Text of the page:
From Nazis to Refugees: The Story of an Airport in the Heart of Berlin

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Berliners walk and cycle along the abandoned taxiway at Tempelhof Airport. Credit: Bart Bernardes

In the center of Berlin, just beyond the trendy Kreuzberg neighborhood, is one of the city’s most beloved public spaces, the Tempelhof Airport. After closing in 2008, the airfield and large runways have become the city’s largest open space. On sunny days, the grounds are filled with children flying kites, families picnicking, and people rollerblading, running, and walking. The large hangars have been used to host conferences, trade shows, and festivals. In a segment from BBC’s The Travel Show, one Berliner described the importance of the park to the city, saying, “It brings so many cultures together, and everyone in Berlin knows Tempelhof. Everyone comes here.” Tempelhof was central to the fabric of the city long before its inauguration as a beloved park. The airport and its grounds have borne witness to the key players and events that have shaped Germany for the last century.

 

In the 1930s, Tempelhof was redesigned as the imposing entrance to Nazi Germany. The four hangars and over 9,000 rooms within the grounds are in the typical style of Nazi architecture: massive and commanding. During WWII, Nazi intelligence material was stored at the airport. With the fall of Nazi Germany at the close of the war, the airport came under Allied control. In the thick of the Cold War, Tempelhof became a lifeline for West Berlin when American troops used the airport to run the famous airlift in reaction to the Soviet blockade. The food, fuel, and other critical supplies delivered into West Berlin from Tempelhof for over a year provided civilians with necessary materials for survival.

 

Today, Tempelhof remains an invaluable symbol of freedom for many Berliners. While the building and nearly all of its facets, including signs and disused conveyor belts, were originally under legal protection as a national monument, the highly appealing location of the property made it attractive to city planners and developers for new housing and commercial projects. After a battle between city planners and Berliners, the community triumphed in May of 2015. With a winning margin of over 180,000 votes, the community voted to maintain the airport grounds as a public facility. This victory was perhaps an act of fate, as Tempelhof would shortly become a symbol of hope for a new generation of people in need of international assistance.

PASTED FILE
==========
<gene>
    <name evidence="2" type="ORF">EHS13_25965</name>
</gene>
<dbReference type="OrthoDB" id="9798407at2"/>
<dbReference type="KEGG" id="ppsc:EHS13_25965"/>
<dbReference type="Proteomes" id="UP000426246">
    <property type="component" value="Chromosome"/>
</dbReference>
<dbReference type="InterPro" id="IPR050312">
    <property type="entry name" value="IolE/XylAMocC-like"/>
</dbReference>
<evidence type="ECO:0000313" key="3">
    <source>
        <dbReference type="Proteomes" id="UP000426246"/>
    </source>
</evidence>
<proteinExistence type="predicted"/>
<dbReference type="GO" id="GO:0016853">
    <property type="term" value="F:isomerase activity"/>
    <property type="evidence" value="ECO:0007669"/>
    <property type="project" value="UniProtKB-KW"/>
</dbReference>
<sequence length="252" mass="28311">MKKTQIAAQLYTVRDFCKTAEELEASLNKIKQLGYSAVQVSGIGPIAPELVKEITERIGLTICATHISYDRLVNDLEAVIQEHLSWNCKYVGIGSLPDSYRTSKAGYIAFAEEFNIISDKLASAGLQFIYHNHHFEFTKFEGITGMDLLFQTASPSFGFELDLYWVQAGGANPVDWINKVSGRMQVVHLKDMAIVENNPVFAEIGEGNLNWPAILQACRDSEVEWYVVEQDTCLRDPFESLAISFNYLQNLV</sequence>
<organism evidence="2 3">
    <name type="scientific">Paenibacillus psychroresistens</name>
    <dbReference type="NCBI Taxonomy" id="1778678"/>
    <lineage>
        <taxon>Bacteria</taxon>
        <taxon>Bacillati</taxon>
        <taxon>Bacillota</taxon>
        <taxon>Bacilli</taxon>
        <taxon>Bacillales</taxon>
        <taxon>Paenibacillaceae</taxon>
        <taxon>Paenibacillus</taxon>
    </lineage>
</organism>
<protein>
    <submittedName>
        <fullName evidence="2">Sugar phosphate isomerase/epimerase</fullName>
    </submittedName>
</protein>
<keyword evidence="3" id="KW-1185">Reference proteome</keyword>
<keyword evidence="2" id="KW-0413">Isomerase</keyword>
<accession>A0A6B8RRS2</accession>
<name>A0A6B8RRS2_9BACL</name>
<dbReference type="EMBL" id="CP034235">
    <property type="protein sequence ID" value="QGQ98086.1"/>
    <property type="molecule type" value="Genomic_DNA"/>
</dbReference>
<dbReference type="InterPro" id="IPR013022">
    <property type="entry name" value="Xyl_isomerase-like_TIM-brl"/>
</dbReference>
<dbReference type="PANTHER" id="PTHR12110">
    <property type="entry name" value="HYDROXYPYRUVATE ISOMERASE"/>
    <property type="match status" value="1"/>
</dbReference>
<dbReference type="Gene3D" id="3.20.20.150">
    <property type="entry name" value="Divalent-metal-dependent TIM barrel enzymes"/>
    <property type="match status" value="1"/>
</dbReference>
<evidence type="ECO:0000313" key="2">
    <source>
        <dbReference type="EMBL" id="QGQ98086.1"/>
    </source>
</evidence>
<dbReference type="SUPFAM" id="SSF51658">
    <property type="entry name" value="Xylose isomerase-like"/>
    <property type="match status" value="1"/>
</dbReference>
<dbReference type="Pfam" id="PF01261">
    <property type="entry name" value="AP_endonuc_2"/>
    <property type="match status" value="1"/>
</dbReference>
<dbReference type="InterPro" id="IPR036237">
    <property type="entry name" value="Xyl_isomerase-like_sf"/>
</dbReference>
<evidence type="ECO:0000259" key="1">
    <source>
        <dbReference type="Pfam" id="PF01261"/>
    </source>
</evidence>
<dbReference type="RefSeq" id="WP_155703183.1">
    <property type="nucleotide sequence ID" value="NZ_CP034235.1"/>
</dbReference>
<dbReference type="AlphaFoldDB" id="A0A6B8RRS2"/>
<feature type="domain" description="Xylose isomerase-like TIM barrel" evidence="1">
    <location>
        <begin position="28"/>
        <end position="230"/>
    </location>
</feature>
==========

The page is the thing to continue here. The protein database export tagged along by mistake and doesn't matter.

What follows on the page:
Today, Tempelhof has found itself in the midst of what is sure to be another important chapter in Germany’s history, as it is transformed into Germany’s largest refugee center. When completed, the airport is projected to house up to 7,000 refugees.

 

Currently, 800 refugees are being accommodated in one of the four hangars.

 

Next to remnants of the hangar’s past—signs reading “High Noise Protection Required” and “Berlin Brigade/Freedom City” left by the United States Army Aviation Department—are now clear signs of its next chapter. Graffiti on the walls include messages in Arabic and flags from Iraq, Kurdistan, Afghanistan, and Syria. “Thank you Germane,” reads one message, with a heart drawn next to it.

 

While refitting the airport will be costly and challenging, and the political atmosphere regarding refugees in Germany remains uncertain, the Tempelhof Airport continues to be a symbol of hope for many, and a central landmark in the story of Berlin.